My experience with reading poetry differs from my experience with reading other types of literature mainly because poetry is more succinct and faster. I have been known to read an entire book of poetry before going to sleep. But I always read a poetry book more than once because poetry is designed for multiple readings. I have a heap of poetry books and I read them over and over. Until about the last five years, I spent ten years reading poetry alone - nothing else.
I find poetry in landscape, everyday conversations and quirky episodes, memories, people, my family, love, hate, music, books, walking, loneliness and moods ... I find poetry in cafes when I sit by myself and write about what is around me. I find poetry most when I travel, when I am out in the country, when I am subjected to new experiences and when I go back to the place where I was brought up.
The last time I heard poetry was last week at a Poetry Reading and which I was part of. There was an abundance of poetry - some good, some bad. Some exquisite. Of my own? Well, I couldn't possibly comment.
I think poetry is like a song without music. Like stillness. Like something elusive caught, dissected and examined. A thing that startles. A thing with the power to quietly astonish.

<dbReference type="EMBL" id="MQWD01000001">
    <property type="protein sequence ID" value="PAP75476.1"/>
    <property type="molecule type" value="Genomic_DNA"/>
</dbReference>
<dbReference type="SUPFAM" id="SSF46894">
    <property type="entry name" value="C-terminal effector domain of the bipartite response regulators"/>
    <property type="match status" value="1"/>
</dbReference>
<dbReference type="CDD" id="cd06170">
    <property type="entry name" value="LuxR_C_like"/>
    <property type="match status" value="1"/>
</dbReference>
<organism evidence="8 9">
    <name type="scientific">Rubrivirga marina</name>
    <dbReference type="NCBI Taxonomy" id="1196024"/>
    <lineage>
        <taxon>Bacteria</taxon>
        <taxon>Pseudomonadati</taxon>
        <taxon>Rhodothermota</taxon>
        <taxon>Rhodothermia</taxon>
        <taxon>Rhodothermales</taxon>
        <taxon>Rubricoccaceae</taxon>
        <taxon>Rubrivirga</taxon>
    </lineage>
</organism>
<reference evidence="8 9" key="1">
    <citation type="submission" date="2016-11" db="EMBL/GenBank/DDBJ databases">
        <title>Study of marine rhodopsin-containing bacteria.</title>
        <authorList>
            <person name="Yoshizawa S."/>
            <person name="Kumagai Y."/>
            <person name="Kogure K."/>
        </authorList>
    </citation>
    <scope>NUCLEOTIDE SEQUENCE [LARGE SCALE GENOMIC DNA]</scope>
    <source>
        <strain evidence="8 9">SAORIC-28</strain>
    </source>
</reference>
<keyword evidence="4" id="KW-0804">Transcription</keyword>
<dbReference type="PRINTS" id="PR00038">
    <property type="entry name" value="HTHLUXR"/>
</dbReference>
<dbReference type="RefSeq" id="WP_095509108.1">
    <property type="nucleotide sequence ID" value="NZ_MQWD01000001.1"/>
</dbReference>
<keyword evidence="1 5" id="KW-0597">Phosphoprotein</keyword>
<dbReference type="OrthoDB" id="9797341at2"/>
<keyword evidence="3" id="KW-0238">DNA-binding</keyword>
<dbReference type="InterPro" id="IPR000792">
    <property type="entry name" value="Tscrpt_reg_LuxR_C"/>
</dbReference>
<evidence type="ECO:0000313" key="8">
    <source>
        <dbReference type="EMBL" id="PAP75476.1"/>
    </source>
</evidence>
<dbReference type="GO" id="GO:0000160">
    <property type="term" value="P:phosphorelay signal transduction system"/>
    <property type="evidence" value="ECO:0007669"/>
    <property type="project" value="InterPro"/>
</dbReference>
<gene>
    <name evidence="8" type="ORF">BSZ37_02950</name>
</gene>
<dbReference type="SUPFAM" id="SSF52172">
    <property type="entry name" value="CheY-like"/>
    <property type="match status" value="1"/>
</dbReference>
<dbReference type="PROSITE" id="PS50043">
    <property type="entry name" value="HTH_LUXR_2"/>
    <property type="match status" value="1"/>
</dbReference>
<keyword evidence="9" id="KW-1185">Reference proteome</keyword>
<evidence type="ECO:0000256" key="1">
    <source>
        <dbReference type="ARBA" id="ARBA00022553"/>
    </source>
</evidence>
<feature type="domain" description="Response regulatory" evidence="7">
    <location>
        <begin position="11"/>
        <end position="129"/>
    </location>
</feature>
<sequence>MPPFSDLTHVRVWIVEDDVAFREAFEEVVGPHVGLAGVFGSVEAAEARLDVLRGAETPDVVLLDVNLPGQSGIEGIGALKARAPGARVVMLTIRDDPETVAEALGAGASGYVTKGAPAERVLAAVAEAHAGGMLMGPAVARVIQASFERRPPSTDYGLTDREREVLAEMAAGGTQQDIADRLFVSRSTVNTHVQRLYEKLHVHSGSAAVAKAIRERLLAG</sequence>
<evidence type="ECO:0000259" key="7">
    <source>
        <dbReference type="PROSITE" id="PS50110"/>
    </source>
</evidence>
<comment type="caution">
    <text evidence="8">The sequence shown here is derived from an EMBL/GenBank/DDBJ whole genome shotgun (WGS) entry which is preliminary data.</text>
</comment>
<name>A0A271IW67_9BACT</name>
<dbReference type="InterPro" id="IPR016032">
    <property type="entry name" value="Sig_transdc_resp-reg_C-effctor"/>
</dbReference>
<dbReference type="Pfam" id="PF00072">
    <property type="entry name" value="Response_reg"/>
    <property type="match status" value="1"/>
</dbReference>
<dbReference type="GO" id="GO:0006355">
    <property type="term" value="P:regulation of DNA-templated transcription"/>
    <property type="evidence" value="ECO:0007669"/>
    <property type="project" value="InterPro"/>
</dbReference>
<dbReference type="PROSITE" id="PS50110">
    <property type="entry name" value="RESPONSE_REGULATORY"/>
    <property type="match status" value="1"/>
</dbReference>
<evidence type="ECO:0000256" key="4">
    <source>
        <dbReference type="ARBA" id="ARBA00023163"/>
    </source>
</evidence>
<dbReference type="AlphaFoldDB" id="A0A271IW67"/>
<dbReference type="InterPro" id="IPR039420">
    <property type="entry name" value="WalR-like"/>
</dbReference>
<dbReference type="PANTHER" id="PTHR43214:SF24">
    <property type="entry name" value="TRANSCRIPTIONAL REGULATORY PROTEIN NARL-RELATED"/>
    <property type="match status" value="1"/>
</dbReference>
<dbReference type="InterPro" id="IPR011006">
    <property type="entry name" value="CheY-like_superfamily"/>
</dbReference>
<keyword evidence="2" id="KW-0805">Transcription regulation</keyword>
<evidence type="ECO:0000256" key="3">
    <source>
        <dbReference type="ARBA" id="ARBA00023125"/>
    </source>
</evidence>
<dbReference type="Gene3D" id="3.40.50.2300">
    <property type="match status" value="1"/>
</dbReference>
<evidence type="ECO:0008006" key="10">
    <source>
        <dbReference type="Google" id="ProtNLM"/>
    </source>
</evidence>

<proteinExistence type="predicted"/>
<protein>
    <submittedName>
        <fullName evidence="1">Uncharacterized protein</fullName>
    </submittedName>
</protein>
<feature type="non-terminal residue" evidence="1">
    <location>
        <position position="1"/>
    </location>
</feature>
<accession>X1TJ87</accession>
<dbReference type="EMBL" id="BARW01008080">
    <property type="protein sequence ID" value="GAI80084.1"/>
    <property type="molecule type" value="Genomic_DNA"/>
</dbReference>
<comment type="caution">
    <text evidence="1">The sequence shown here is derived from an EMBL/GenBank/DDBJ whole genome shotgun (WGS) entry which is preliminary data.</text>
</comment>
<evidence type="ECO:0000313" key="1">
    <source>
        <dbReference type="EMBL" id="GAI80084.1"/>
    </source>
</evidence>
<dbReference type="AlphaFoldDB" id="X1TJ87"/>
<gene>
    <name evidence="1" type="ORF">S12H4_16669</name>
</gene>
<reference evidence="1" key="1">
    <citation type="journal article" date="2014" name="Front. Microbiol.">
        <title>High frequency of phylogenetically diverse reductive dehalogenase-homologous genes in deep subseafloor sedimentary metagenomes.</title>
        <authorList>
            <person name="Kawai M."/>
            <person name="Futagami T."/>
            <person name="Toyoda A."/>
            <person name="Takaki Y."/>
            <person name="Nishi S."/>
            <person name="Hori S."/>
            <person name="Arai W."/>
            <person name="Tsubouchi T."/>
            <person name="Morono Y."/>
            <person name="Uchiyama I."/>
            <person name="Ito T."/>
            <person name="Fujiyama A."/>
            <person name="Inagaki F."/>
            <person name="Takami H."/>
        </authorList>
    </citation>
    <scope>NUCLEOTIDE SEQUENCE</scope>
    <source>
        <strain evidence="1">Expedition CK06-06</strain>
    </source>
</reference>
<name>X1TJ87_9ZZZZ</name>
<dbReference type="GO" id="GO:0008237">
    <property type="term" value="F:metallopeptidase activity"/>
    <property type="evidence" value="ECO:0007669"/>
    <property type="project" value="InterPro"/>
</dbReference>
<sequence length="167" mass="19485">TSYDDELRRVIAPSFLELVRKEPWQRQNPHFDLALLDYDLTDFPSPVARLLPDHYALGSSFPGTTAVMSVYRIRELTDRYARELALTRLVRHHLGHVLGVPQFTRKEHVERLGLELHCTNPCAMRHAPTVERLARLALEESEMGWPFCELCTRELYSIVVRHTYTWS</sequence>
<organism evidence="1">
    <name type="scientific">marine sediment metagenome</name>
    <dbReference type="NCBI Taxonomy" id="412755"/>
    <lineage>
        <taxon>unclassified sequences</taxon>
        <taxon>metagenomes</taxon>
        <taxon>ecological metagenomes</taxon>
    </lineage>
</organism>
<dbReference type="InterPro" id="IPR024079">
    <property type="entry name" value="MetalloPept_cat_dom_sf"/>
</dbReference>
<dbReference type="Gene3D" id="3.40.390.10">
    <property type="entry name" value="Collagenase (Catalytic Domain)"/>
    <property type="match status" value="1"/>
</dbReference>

Yesterday I wrote a poem about a song-thrush I saw out on our lawn. I haven't seen one for some time. They've been scarce in our quarter over the last few years. I was reminded of another poem I love, 'Pied Beauty' by Gerald Manly Hopkins.
(Here is part of it.)
Glory be to God for dappled things
For skies of couple-colour as a brinded cow;
For rose-moles all in stipple upon trout that swim;
Fresh-firecoal chestnut-falls; finches' wings;
Landscape plotted and pieced - fold, fallow, and plough;
And all trades, their gear and tackle trim.
How could I hope to follow that? But anyway, here goes ...
You are a long-legged, lawn-giraffe.
at seven years old,
covered in freckles
and no front teeth.
Your beak is a sewing machine's jab,